What’s better than spicy hot pot that goes in hot and comes out hotter? Well, unlimited refill at one fixed price, of course!
This is essentially what Fei Fan Hot Pot at Subang Courtyard offers, while I would have been a lot more excited about the prospect of buffetsteamboat/hotpot 20 years ago, I was still pretty excited about it when Carol suggested that we check it out.
Fei Fan Hot Pot at SS15 Courtyard
We did, and as it turned out, we weren’t the only two who thought paying RM 45.90++ per pax to fill our stomach to the brim was a great idea.
There was about an hour’s wait before our turn, which led to me getting a hair cut, and Carol did her eyebrow.. or something.
Anyway, finally we got in at around 9 p.m. with the host ushering us to a shared table located at a semi-outdoor dining area, which worked out just fine to diffuse the steamboat smell while not being overly too warm since it’s pretty late at night. No complains from me other than it being a bit far from the buffet spread.
condiments, vegetables, balls, mushrooms, and more
Fei Fan offers quite a decent selection of condiments with just over a dozen types of various spicy/salty/fresh “stuff” you can mix up. They include cili padi, raw garlic, green onion, cilantro, fermented tofu, soya sauce, chili paste, and more. With that many choices, you are probably bound to get overly excited and mess it up.
As for soup base, there are four to choose from, with a maximum of two choices – pork bone soup, pepper pig’s stomach soup, tomato soup, and spicy mala soup.
We went with pork bone & spicy mala, though I’ve heard good things about the other two types as well.
unlimited refill on everything you see here
The way it works is like this – pick the ready-made items from buffet spread – including various types of vegetable, mushroom, balls, tofu, and so forth.
There’s also a self-ordering sheet that includes pork/chicken/beef balls, shrimp dumpling, chives dumpling, tofu pok with pork, fish noodle, and beef/chicken/pork slices, intestine, liver, and such. You can use the sheet multiple times but food wastage will be charged 20% of total bill, which I thought is fair.
these thin sliced meat’s pretty good, as attested by Carol
What’s the verdict you may ask?
Well, Fei Fan Hot Pot certainly offers great value especially if you’re a big eater. The mala soup offers a good enough kick, while those pork bone soup was quite proper as well.
The meat slices might be a tad thin, but that also means they get cooked fast, and with unlimited order it’s not an issue anyway. I also like that there’s enough options for greens.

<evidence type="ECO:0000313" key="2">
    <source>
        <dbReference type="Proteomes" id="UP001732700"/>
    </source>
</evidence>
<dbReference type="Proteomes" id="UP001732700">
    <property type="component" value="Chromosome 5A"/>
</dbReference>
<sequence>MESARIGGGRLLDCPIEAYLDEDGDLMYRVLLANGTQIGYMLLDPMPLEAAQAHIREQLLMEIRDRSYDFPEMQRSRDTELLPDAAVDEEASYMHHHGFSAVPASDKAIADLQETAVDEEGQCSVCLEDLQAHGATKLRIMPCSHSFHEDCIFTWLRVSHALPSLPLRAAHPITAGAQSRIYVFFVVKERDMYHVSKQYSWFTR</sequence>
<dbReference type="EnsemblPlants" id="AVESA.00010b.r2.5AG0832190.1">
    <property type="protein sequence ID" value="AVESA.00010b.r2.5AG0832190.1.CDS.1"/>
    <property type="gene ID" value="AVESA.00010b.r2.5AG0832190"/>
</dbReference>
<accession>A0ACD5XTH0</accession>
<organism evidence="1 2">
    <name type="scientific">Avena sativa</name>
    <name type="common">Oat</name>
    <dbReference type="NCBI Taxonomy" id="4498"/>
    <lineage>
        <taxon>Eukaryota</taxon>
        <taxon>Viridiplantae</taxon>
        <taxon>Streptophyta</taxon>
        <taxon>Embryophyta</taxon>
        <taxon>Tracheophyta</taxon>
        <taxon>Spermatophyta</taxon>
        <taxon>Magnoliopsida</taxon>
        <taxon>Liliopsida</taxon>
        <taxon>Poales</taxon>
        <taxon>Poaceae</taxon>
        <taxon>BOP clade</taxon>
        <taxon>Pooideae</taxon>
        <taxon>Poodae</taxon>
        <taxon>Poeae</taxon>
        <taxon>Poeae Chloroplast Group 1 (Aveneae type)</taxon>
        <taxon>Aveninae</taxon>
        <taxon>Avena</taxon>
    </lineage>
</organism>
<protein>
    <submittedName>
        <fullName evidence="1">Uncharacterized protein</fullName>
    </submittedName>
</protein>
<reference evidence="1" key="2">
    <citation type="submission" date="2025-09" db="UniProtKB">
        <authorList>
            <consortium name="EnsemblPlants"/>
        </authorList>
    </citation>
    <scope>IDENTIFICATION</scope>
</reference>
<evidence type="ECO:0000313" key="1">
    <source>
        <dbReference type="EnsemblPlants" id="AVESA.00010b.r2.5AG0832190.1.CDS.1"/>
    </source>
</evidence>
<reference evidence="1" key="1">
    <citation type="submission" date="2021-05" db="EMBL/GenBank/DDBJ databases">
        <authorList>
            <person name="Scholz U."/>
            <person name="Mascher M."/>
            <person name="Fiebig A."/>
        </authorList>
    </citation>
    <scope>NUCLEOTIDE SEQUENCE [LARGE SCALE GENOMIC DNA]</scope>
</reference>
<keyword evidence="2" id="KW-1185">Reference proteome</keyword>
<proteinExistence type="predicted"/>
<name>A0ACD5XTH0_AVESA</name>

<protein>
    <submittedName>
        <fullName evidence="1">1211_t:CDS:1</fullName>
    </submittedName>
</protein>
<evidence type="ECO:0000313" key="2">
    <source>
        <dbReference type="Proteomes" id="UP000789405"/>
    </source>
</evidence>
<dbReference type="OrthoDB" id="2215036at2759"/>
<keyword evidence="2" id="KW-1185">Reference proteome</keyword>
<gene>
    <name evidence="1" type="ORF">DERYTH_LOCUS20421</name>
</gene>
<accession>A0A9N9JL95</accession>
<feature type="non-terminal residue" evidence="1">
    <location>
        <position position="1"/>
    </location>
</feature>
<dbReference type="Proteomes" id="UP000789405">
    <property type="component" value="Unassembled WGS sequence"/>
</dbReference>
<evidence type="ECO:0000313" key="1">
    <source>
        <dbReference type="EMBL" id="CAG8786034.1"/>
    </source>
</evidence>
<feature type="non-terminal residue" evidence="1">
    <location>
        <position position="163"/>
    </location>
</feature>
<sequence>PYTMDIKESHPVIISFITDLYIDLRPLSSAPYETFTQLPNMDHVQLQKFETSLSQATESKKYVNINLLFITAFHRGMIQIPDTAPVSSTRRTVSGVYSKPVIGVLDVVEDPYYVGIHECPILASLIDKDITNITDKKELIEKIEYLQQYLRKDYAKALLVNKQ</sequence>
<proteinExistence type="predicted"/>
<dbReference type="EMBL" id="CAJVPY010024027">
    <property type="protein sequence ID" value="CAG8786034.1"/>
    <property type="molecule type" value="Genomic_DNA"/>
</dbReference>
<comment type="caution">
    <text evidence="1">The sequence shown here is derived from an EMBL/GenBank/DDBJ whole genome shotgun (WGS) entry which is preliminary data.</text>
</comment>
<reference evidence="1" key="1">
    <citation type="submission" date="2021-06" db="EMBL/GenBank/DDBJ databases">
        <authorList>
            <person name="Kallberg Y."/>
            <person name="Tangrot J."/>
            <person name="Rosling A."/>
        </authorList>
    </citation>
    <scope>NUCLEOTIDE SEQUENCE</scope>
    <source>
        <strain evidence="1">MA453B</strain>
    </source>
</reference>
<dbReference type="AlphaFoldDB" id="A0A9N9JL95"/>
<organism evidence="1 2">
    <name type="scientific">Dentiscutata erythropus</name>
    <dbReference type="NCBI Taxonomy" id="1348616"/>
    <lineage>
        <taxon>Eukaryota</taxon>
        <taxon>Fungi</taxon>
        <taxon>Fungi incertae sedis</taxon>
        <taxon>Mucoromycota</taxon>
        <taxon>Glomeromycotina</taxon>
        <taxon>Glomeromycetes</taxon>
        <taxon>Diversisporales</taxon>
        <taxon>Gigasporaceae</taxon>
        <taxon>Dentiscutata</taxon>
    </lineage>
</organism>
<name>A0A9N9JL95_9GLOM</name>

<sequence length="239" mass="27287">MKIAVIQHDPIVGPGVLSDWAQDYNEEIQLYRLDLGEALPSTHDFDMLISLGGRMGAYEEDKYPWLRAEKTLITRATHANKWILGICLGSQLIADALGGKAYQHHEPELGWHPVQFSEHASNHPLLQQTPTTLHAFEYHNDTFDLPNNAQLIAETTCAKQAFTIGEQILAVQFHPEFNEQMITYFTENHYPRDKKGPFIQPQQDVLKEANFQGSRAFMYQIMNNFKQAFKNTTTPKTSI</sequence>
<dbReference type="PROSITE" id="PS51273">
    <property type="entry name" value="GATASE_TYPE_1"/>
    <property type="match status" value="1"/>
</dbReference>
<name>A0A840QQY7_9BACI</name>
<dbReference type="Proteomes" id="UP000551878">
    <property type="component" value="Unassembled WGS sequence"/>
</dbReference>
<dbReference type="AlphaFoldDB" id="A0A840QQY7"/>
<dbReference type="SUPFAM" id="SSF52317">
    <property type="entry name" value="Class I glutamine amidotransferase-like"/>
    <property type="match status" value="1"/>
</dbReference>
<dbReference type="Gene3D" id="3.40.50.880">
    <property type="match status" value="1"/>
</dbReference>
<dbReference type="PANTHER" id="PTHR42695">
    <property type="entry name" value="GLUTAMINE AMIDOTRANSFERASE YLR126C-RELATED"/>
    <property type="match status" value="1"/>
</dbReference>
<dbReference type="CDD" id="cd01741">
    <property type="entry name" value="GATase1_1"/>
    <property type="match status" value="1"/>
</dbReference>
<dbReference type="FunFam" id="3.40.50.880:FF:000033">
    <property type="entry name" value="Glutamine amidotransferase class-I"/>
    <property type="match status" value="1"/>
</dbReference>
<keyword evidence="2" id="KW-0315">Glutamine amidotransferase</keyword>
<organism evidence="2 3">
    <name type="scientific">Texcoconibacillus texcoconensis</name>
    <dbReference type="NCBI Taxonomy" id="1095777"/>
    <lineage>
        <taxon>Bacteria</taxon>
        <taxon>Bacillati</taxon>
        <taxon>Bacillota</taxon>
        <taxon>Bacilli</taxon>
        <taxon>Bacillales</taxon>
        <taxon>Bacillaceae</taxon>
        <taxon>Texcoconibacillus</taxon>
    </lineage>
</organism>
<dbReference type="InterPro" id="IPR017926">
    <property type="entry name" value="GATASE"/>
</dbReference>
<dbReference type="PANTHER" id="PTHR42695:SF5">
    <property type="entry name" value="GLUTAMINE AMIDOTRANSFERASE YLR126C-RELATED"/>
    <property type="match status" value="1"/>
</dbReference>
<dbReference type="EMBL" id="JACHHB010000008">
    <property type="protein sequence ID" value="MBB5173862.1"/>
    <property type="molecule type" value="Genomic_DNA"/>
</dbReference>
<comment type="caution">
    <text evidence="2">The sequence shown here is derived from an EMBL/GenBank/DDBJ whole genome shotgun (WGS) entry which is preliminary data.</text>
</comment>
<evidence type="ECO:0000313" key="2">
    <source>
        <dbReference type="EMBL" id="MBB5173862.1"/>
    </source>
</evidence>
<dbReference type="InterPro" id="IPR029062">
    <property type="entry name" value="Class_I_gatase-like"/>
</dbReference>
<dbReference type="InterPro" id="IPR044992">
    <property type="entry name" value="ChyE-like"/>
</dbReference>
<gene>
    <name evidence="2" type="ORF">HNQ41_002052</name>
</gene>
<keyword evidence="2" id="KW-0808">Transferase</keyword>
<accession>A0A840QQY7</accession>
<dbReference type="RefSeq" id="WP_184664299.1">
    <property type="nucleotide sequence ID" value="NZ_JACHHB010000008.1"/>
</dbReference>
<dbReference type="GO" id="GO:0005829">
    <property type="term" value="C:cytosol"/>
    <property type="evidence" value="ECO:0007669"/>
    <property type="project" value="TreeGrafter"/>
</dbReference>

Overall it was a rather positive experience and I would certainly happy to go there again, but this time around I’d be sure to call ahead and make bookings.
Address: Fei Fan Hot Pot Lot G-10 Ground Floor, SS15 Courtyard, Jalan SS15/4G,, SS15, 47500 Subang Jaya GPS: 3.077683, 101.586468 Tel: 03-7496 6438 Hours: 11 am to 11 pm daily
I’ve been on a bit of a hot pot hunt as of late (or as well call it in Malaysia, steamboat), especially Sichuan style mala hot pot. So when the opportunity to be one of the earliest group to sample Xiao Long Kan Sichuan Hot Pot (小龙坎火锅) came calling, I was quite excited, to say the least.
Xiao Long Kan at Fahrenheit 88
Xiao Long Kan is one of the most popular spicy steamboat chain originated from Chengdu, which is the capital of Sichuan province in China. So when it comes to authenticity, you can’t do any better than that, this is the ground zero of Spicy mala hot pot.
pork bone broth, tomato, or mala soup?
Xiao Long Kan’s first branch in Malaysia is located at Fahrenheit 88, more specifically, at the side that is facing Starhill shopping mall (don’t try to look for it INSIDE Fahrenheit 88 like I did..)
While there’s plenty of seats spanning across 4 levels, it already gets pretty packed, but a little patience from your end and I’m sure you’ll agree that it is definitely worth it.
original condiment, without all the other fuss
There’s four different soup base to choose from – traditional spicy soup (mala, a must have), tomato soup, mushroom, and pork bone broth. You can always go for up to three like we did (all except mushroom). Additionally, the level of spiciness can also be customized. Do refer to the menu below.